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How a Native American elder told his story to encourage his daughter to get a Covid shot

Raymond Lasley was once so sick from a preventable disease that he hallucinated a herd of buffalo was stampeding toward him.

“I was screaming bloody murder,” Lasley said of the time he almost died from measles at 5 or 6 years old. “That’s one of my first memories.”

His personal trauma made him a strong voice in favor of getting vaccinated against Covid-19, but as a Native American he understands why people in his Osage Nation and other nearby tribes are hesitant.

“Of all people … Native people are the ones that shouldn’t trust the government,” he said, referring to centuries of land grabs, exposure to new diseases, and discrimination from the government. “But in this case, we need to put our trust in science and medicine.”

As a tribal elder, 68-year-old Lasley was prioritized for the shot, ahead of even health care workers. The Osage, in common with other tribes like the nearby Cherokee, looked to protect the guardians of their history and culture first and then move to other parts of the community.

While Native populations were hit extremely hard by the pandemic, tribal health providers have also been successful in getting vaccines delivered and administered. The disappointment now for the Osage is that they have the shots, but not enough arms willing to take them in their northern Oklahoma land.

That makes the support of elders like Lasley and the oral tradition of listening and learning from past experiences so important.

Lasley told his story to his daughter, 44-year-old Janese Sieke, who was worried about getting the shot even though she is a health care worker.

“As an employee of the Wah-Zha-Zhe health care center we were one of the first ones offered it. I originally said no,” Sieke said. She was worried there might be long-term side effects that haven’t been seen yet, but after listening to her father she began to be swayed.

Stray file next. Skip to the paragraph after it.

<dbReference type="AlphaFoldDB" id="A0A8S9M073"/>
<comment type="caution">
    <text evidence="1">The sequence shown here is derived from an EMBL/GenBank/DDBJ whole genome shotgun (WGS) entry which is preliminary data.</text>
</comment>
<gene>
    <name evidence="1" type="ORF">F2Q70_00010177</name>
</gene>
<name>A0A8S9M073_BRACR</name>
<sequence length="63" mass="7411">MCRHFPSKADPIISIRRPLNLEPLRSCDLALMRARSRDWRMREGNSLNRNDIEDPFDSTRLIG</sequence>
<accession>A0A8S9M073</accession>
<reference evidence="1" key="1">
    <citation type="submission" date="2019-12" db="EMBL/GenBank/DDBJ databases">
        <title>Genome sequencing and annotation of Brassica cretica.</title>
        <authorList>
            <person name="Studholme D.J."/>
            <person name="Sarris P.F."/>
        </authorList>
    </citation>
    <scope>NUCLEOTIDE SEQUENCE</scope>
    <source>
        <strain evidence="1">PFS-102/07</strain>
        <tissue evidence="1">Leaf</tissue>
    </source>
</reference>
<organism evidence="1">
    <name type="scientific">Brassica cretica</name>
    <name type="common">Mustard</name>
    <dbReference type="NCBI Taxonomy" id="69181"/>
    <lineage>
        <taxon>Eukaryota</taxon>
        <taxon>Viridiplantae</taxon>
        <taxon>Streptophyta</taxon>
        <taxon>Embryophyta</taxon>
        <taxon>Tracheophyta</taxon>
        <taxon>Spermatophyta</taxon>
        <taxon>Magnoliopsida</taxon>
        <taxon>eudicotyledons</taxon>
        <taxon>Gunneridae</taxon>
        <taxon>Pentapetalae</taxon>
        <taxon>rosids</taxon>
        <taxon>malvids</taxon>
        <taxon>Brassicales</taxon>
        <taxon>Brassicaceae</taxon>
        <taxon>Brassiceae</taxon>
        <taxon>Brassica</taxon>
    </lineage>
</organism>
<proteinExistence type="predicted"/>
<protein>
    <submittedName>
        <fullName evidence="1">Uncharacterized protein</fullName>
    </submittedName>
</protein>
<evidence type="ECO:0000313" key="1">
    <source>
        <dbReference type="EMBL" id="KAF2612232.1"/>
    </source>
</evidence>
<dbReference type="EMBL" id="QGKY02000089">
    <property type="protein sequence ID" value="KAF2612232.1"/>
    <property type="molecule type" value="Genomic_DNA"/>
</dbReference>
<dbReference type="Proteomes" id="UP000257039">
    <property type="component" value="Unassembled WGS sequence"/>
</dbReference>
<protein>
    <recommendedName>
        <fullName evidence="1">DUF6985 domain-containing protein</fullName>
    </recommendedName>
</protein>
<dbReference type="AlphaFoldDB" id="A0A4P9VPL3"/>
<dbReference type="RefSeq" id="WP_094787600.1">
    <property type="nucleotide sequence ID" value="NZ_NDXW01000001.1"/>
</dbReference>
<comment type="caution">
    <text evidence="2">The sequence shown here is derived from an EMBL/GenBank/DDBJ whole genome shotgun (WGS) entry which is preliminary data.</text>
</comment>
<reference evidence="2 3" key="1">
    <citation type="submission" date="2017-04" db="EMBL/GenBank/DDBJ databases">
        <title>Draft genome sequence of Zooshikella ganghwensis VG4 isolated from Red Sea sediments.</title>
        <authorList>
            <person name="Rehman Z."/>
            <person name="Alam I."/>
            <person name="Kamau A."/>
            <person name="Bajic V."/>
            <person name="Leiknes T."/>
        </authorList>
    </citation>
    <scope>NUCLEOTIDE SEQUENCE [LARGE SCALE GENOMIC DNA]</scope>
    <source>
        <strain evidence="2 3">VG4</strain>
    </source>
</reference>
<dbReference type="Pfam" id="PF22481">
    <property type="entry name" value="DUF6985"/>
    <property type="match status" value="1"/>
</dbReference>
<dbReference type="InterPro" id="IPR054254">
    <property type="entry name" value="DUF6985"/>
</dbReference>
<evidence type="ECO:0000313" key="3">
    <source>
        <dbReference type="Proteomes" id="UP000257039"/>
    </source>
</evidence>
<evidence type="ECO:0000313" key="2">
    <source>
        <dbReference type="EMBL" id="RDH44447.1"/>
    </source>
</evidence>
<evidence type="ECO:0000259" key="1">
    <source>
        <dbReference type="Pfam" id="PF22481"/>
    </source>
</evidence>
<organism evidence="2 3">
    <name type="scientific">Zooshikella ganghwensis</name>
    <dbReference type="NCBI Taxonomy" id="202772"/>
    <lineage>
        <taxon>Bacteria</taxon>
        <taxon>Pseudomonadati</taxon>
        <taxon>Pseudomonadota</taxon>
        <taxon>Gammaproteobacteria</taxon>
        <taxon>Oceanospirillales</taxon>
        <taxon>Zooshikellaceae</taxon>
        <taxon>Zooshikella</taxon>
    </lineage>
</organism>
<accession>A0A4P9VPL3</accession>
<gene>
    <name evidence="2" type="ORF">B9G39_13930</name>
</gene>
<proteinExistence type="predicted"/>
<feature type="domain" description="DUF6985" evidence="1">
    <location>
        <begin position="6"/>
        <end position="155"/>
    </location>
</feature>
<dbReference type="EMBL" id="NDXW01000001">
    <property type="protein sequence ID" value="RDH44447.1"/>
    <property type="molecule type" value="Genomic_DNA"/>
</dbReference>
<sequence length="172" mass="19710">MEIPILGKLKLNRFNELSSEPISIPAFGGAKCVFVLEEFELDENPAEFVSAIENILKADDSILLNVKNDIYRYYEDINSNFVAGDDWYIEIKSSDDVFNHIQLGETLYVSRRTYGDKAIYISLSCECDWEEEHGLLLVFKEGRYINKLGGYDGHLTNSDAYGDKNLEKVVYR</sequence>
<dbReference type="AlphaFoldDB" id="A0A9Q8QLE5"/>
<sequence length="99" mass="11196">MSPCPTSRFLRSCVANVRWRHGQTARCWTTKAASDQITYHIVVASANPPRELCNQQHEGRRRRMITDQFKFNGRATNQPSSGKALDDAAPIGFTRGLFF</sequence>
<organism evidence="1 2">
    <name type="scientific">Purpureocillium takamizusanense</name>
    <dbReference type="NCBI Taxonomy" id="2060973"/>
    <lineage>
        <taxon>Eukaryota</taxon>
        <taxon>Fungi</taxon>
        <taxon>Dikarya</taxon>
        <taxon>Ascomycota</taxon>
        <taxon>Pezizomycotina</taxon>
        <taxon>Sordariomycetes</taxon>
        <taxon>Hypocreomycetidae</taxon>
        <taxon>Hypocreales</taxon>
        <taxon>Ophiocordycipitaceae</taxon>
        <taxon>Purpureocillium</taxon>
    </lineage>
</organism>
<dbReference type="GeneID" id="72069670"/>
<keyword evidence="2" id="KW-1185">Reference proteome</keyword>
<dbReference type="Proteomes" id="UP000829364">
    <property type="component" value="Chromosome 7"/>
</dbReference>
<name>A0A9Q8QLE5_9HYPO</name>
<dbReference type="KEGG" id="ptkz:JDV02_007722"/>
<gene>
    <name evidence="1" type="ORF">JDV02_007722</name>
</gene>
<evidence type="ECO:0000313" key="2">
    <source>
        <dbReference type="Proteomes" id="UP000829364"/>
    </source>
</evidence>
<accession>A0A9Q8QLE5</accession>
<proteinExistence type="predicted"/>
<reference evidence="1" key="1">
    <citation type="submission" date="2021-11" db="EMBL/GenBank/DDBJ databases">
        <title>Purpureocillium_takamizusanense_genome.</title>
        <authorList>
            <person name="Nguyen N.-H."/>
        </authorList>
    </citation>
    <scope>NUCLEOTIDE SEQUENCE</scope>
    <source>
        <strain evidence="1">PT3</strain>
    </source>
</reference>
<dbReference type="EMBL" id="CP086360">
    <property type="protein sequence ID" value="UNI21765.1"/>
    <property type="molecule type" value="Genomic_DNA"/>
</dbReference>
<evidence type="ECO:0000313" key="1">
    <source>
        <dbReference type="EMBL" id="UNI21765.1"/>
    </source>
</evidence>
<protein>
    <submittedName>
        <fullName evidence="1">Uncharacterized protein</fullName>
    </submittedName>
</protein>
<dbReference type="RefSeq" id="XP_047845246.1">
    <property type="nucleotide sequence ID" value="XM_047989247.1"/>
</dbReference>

Lasley told CNN how he made the case to his daughter, as the two sat under an arbor used for cultural ceremonies, in Gray Horse, Oklahoma, their blind red-heeler Mick snuggled between them.

“We didn’t have the luxury of having vaccines for smallpox or even flu, measles, all the diseases that were brought from Europe. They had a fresh beginning here,” Lasley said. “And it decimated our Native population so much so that they estimate millions of natives perished.”

When vaccines for those diseases did become available, Lasley says his parents were quick to get them for him and his brother, who had contracted polio before prevention was possible.

Now his daughter has her own story to tell about why she got inoculated as she works at the vaccination site to check details on those coming for a shot.

The coming of government … and death

That conversation is just one of many happening in the Osage Nation about coronavirus and the vaccine and they don’t all end with the same result.

“Thirty to 40% of elders that we contacted did not want the vaccine at that time because of vaccine hesitancy,” said Dr. Ron Shaw, chief medical officer for the Osage Nation. “The reasons range from worries it was rushed to market, to side effects.”

Shaw and the tribe’s leadership, including Principal Chief Geoffrey Standing Bear, try to calm fears with scientific facts while also understanding that people will make up their own minds.

“Historically there is an association between the coming of the government and death,” Chief Standing Bear told CNN.

“From 1820 to 1900, 75% of my people died of disease — smallpox, measles, typhus — and the government of the United States brought these with them,” he said.